The interest rates are variable, but cannot exceed 9 percent. In addition, there is a fee of 0-2.5 percentand an interest rate of 6.8percent on the subsidized loan. The non-subsidized loan carries a fee of 0-2.5 percent and an interest rate of 6.8 percent.
    You can borrow up to $2625 if you are a first year student, up to $4500 if you've completed your first year of study, and $5500 a year if you've completed two years of study. Graduate students may borrow up to $8500 per year. The limits are $19,000 for undergraduate study and $65,000 for graduate study. You cannot borrow more than the cost of education minus any other financial aid you receive.

Federal Supplemental Education Opportunity Grants (FSEOG)
    Federal Work-Study (FWS), and Federal Perkins Loans are called "campus-based" programs because they are administered by the Financial Aid Administrator at each participating school.
    Even though each program is different - FSEOG offers grants, FWS offers jobs, and Perkins provides loans - they have these two characteristics in common: How much aid you receive depends on your financial need, on the amount of other aid you'll receive, and the availability of funds at your school. Unlike the Federal Pell Grant program, which provides funds to every eligible student, each school participating in any of the "campus-based" programs receives a certain amount of funds for each program. When that money is gone, there are no more awards from that program for that year.

Federal Supplemental Loans (SLS)
    are for student borrowers who may borrow up to $4000 a year for the first and second years of undergraduate study, $5000 for the third and fourth years of undergraduate study, and $10,000 for each year of graduate study.

Federal Supplemental Opportunity Grant
    is a grant for undergraduates with exceptional financial need, as determined by the school. Priority is given to Pell Grant recipients. You can get up to $4000 per year, and the money does not have to be repaid.

Federal Work-Study
    program provides jobs for undergraduate and graduate students who have financial need. FWS encourages community service type work. Your pay will be at least federal minimum wage or higher, depending on the type of work you do and the skills required. You may work either for the school on campus, or off campus for a local, state, or federal public agency.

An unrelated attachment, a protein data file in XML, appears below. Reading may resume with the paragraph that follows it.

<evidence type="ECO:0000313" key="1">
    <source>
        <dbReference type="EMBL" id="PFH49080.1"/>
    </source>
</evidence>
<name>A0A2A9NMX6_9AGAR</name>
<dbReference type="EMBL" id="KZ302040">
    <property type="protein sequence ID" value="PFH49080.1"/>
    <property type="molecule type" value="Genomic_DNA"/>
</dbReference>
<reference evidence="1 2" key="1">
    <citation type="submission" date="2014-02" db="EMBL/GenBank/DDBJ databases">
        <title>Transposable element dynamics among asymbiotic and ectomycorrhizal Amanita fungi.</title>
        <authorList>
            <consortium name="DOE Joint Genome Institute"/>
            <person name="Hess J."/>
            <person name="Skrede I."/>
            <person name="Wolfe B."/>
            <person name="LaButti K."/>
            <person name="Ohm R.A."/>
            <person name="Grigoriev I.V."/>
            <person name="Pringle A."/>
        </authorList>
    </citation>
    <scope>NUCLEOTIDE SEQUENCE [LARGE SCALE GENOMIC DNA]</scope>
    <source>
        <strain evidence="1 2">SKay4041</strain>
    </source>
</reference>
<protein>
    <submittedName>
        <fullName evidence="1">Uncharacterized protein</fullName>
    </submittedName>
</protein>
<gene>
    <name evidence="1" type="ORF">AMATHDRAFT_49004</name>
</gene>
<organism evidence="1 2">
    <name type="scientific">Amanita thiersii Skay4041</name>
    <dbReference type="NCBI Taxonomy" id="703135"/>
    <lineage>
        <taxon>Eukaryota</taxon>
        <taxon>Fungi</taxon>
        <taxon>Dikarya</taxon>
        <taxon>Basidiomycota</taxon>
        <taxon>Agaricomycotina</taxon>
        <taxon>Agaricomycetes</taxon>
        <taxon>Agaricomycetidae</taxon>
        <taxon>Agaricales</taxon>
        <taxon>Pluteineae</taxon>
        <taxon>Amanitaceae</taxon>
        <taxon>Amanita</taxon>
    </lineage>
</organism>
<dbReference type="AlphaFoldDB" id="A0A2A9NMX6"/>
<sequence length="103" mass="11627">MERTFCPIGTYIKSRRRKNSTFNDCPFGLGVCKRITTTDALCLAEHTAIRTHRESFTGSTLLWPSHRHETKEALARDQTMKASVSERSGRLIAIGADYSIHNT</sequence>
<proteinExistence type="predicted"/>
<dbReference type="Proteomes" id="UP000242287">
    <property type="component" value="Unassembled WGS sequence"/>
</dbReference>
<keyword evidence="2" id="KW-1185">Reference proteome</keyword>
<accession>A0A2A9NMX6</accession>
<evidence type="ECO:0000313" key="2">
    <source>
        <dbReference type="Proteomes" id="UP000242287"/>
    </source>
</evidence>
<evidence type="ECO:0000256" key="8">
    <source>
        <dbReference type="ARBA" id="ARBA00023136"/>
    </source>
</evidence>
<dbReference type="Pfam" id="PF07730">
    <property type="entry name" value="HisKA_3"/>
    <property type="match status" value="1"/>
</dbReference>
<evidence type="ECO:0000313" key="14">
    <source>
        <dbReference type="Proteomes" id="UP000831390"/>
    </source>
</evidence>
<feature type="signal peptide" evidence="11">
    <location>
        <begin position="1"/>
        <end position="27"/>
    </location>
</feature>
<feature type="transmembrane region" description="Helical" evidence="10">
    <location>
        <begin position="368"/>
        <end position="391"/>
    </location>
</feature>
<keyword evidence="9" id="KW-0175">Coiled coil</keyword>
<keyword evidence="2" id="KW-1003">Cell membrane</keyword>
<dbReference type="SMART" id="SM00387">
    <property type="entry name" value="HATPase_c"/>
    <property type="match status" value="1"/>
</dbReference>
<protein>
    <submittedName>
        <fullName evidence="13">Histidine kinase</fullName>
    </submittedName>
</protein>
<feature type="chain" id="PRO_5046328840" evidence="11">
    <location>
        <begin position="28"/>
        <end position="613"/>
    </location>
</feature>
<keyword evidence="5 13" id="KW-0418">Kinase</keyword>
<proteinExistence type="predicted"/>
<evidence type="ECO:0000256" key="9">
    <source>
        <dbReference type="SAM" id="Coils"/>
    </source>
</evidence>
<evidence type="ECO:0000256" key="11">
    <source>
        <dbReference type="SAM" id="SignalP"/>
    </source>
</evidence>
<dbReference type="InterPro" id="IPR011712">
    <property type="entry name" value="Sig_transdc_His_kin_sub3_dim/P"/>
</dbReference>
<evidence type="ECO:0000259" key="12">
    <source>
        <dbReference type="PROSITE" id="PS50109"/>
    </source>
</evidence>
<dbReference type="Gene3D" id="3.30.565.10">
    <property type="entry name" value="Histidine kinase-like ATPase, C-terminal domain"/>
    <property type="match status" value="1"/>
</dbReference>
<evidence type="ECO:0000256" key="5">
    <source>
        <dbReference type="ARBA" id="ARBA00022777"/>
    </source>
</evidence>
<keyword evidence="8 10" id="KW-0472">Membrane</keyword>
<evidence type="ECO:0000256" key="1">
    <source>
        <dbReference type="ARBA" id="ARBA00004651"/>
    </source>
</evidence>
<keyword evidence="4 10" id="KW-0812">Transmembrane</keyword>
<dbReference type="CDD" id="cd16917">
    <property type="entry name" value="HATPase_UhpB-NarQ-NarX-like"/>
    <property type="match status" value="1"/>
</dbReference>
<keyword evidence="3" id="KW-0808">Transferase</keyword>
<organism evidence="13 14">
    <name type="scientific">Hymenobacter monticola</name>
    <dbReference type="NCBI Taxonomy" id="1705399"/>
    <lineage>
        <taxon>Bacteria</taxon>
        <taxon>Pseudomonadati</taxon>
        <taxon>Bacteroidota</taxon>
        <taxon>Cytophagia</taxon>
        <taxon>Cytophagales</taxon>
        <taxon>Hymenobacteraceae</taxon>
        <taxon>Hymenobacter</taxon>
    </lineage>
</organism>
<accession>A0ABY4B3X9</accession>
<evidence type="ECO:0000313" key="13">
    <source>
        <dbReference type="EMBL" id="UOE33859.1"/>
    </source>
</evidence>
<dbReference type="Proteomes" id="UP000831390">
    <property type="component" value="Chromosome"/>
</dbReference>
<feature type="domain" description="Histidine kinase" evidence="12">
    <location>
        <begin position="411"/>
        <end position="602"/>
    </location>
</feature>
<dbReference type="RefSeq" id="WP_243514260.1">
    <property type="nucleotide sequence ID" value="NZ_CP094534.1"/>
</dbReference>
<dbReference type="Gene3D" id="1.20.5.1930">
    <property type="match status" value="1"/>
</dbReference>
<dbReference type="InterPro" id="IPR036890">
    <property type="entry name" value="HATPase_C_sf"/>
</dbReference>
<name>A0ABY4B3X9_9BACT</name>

Financial Aid Award Letter
    An official document issued by a school's financial aid office which lists all the financial aid packages offered to the student.

Financial Need or Remaining Need (RN)
    Amount of aid a family is eligible to receive. This is calculated by subtracting the Expected Family Contribution (EFC) from the college's Cost of Attendance (COA).

Student Aid Report (SAR)
    The SAR is generated after a FAFSA is processed and is issued by the Department of Education. The SAR details all the information provided on a FAFSA and will contain a family's EFC. The SAR is automatically sent to all the colleges chosen by a student within the FAFSA.

The Hope Scholarship
    This isn't really as much a scholarship as a good-sized tax credit. It is subtracted directly from the amount of taxes you pay. It could save you up to $1,500 per year. However, it is only good for the first two years, and it phases out at the higher income levels - between $80,000-$100,000 for married persons filing jointly and $40,000-$50,000 for single filers. Married persons filing separately lose out completely. The good news is the increase in disposable income, but it is somewhat tempered by increasing EFC.

The Lifetime Learning Tax Credit
    This became available after June 30, 1998. The credit is good for up to 20% of the first $10,000 as of 2003. It has the same phase-out schedule as the Hope Scholarship. It cannot be used in conjunction with the Hope Scholarship.